6,418 posts, read 10,861,283 times
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Quote:
Originally Posted by kingchef View Post
this is not about nashville and its 13 or 14 counties, it is about major southern cities, and memphis proper, alone, is larger than davidson county, and nashville combined. shelby county has slightly more than 1 million w/in the county, and approximately 1.2 mil in its contiguous urban area, and that covers about 25 miles from the city center.
1) Nashville's MSA has 13 counties, but the majority of the population is concentrated in 5 counties. Those 5 counties have a greater population than Memphis's MSA.

Nashville's core 5 counties - 1,347,105 in 2,806 sq mi
Memphis's entire 8 counties - 1,316,100 in 4,578 sq mi

2) As of 2010, Shelby county had a population of 927,644. That's not "a little more than 1 million"...that's 72,000 less than 1 million. And no, in 1.5 years, it has not grown by that amount. Not even remotely close.

Quote:
Originally Posted by kingchef View Post
my numbers are correct and they stand. davidson county might have 1.7 million, if you are including mid-ky. otherwise, it is 200,000 less. remember, you can't count the cows, pigs, and chickens in rural hills, even when you're wearing your boots and hats, gitty up!
Your numbers aren't correct. They haven't been correct at any point in your existence. I'm not sure where you get them from, but they certainly don't come from official or reputable sources.

It should also be noted that while Shelby County is considerably larger in population, it is also considerably larger in land area.

(These are official numbers, btw, so don't bother disputing them)

Shelby County - 927,644 (2010) - 763.17 sq mi - 1,215.5 ppsm

Davidson County - 626,681 (2010) - 504.03 sq mi - 1,243.3 ppsm

So if Davidson County has cows, pigs, chickens, et al, taking up the rural landscape, what does rural Shelby have?
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Old 01-13-2012, 02:17 PM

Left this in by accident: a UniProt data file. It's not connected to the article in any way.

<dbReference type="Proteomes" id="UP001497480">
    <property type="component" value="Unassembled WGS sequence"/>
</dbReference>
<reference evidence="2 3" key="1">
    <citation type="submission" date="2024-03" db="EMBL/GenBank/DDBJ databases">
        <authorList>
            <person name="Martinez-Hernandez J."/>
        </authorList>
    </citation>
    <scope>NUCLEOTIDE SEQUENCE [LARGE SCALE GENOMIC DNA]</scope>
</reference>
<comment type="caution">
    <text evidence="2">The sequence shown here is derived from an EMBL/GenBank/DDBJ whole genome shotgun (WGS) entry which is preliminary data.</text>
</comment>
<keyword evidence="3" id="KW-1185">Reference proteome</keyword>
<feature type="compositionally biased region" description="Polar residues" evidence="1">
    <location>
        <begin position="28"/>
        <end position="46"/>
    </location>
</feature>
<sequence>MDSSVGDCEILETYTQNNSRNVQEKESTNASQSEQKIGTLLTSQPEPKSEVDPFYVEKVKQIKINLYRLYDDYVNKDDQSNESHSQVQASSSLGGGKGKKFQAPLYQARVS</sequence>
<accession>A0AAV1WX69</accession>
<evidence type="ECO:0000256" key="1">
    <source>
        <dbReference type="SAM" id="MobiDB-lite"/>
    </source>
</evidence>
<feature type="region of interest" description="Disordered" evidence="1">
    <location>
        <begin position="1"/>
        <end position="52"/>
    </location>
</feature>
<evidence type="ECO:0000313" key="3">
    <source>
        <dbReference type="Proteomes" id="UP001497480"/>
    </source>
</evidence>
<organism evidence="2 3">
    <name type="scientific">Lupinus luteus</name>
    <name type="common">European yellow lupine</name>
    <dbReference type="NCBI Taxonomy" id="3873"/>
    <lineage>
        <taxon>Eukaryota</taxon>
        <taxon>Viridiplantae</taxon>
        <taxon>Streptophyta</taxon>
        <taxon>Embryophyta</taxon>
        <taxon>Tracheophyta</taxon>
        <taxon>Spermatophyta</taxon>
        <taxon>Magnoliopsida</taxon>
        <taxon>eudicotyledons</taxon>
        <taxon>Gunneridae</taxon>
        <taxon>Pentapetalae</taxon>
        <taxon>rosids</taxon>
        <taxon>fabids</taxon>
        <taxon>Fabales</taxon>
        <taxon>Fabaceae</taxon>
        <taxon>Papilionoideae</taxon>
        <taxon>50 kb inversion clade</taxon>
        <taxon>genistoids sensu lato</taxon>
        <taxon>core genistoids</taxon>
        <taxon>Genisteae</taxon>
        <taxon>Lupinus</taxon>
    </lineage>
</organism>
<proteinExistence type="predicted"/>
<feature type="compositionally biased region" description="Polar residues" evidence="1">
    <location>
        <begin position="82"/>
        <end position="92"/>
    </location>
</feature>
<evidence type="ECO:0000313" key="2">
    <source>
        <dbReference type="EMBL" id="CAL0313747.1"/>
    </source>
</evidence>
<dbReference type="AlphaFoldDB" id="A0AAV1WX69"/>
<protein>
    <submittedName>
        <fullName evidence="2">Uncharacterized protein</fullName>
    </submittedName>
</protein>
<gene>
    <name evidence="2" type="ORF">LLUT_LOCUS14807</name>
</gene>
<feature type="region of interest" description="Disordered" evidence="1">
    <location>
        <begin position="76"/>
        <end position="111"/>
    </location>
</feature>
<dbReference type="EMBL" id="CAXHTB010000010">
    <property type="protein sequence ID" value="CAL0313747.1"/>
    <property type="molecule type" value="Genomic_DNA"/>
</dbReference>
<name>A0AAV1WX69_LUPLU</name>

Location: One of the 13 original colonies.
10,162 posts, read 6,489,735 times
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why are Charleston and Savannah not major southern cities?



In my personal opinion........they are.
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Old 01-13-2012, 09:58 PM
 
Location: Atlanta the Beautiful
635 posts, read 1,278,986 times
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Because they fight progress every step of the way imo.
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Old 01-15-2012, 04:09 AM
 
Location: Jefferson City 4 days a week, St. Louis 3 days a week
2,709 posts, read 4,227,706 times
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Quote:
Originally Posted by waronxmas View Post
That's not actually true. Both Birmingham and Atlanta were major industrial cities for much of the 20th century/they're existence. In fact, that's the only reason those two cities came into existence was the industrial revolution and railroads. With Atlanta however, it started to convert it's economy away from industrial around the 1950s and avoided the collapse of the manufacturing industry that occurred in the Rustbelt cities. Birmingham didn't and went through the same problems the Rustbelt cities have.
First off, Atlanta is very unique, and in many ways unusual for a Southern city. Birmingham's steel economy is as much of an anomaly. How these cities came into existence is very different from the ones I mentioned above. In any case, culturally these two cities do not share any commonalities with the ones I mentioned and are not part of the same region.